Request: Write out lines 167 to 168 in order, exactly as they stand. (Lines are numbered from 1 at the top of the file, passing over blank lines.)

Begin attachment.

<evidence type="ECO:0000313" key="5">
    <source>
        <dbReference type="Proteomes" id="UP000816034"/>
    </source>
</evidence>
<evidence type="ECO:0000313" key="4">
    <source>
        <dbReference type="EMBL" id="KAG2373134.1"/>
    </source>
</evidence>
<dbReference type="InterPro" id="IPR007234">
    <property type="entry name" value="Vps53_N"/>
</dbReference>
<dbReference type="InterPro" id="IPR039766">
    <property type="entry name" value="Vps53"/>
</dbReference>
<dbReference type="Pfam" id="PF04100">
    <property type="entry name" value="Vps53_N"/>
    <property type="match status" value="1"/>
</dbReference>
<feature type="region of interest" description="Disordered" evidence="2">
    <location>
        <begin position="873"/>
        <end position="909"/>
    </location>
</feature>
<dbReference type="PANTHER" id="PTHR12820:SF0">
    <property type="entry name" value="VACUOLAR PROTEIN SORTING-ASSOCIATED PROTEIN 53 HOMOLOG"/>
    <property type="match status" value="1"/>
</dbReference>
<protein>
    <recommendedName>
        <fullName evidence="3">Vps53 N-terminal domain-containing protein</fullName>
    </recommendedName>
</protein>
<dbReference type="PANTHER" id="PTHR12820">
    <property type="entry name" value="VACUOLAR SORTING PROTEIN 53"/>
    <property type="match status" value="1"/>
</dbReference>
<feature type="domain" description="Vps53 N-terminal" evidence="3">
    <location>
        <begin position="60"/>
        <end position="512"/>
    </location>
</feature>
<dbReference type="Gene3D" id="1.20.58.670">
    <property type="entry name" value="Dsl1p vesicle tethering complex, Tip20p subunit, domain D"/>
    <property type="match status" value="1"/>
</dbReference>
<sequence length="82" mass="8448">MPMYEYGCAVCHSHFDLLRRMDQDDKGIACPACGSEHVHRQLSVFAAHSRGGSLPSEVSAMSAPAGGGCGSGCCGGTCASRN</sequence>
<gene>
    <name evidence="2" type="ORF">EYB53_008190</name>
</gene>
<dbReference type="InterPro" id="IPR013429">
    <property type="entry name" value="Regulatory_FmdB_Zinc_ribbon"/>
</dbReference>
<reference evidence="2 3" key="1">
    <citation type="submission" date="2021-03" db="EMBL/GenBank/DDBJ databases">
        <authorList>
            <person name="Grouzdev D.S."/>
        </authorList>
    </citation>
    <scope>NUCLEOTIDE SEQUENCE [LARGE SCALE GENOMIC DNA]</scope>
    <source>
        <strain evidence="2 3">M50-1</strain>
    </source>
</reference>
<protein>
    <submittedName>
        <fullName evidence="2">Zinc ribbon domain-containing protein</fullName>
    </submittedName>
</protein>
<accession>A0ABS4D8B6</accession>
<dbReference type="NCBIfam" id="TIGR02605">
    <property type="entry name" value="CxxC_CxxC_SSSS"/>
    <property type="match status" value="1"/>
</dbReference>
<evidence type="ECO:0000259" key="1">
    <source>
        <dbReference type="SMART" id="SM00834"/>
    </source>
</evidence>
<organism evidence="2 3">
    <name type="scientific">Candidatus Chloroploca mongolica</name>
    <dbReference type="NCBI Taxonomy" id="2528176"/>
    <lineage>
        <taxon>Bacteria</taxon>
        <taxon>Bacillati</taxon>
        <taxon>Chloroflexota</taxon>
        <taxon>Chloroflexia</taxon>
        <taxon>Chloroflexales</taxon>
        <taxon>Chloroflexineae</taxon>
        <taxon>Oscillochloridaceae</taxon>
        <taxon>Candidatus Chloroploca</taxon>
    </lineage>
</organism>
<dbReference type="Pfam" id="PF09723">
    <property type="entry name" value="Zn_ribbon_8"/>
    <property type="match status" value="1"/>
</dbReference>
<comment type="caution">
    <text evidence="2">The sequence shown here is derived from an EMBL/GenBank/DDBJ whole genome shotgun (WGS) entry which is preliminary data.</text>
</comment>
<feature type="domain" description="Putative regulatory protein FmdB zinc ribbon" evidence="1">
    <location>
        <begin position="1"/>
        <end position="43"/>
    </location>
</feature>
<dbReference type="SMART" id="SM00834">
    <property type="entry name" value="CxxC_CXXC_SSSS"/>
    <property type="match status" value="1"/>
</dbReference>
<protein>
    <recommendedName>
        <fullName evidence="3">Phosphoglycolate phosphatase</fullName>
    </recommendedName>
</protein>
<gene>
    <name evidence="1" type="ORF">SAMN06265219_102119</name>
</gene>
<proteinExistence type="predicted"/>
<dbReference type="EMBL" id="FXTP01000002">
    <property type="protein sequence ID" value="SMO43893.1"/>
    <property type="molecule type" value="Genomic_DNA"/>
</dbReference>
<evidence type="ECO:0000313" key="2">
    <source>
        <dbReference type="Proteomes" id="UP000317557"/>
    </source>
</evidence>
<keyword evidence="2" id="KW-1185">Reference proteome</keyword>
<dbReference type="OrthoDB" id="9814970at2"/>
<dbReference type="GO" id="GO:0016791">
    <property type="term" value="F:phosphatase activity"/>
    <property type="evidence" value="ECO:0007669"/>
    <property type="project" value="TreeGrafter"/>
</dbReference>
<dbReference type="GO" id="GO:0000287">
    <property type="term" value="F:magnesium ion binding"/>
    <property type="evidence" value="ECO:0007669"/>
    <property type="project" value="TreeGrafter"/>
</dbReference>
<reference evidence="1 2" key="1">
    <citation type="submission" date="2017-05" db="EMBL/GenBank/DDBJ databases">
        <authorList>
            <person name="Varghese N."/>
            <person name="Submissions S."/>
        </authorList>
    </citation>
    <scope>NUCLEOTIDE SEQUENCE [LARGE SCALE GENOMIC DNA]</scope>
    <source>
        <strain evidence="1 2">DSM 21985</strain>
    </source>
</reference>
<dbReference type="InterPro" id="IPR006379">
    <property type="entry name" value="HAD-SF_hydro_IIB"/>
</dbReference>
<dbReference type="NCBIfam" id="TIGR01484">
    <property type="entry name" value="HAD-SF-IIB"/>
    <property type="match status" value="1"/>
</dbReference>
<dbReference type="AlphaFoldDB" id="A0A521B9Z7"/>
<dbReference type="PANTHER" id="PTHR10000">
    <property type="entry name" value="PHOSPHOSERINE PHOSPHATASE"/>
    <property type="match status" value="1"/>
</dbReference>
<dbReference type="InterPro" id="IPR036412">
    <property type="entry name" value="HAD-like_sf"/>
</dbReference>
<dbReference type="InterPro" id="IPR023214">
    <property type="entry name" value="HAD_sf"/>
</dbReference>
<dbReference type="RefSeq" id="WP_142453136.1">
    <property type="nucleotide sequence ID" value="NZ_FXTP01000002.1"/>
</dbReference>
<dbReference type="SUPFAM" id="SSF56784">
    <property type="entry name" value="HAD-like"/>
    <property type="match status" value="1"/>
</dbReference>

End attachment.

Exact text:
</dbReference>
<dbReference type="InterPro" id="IPR036412">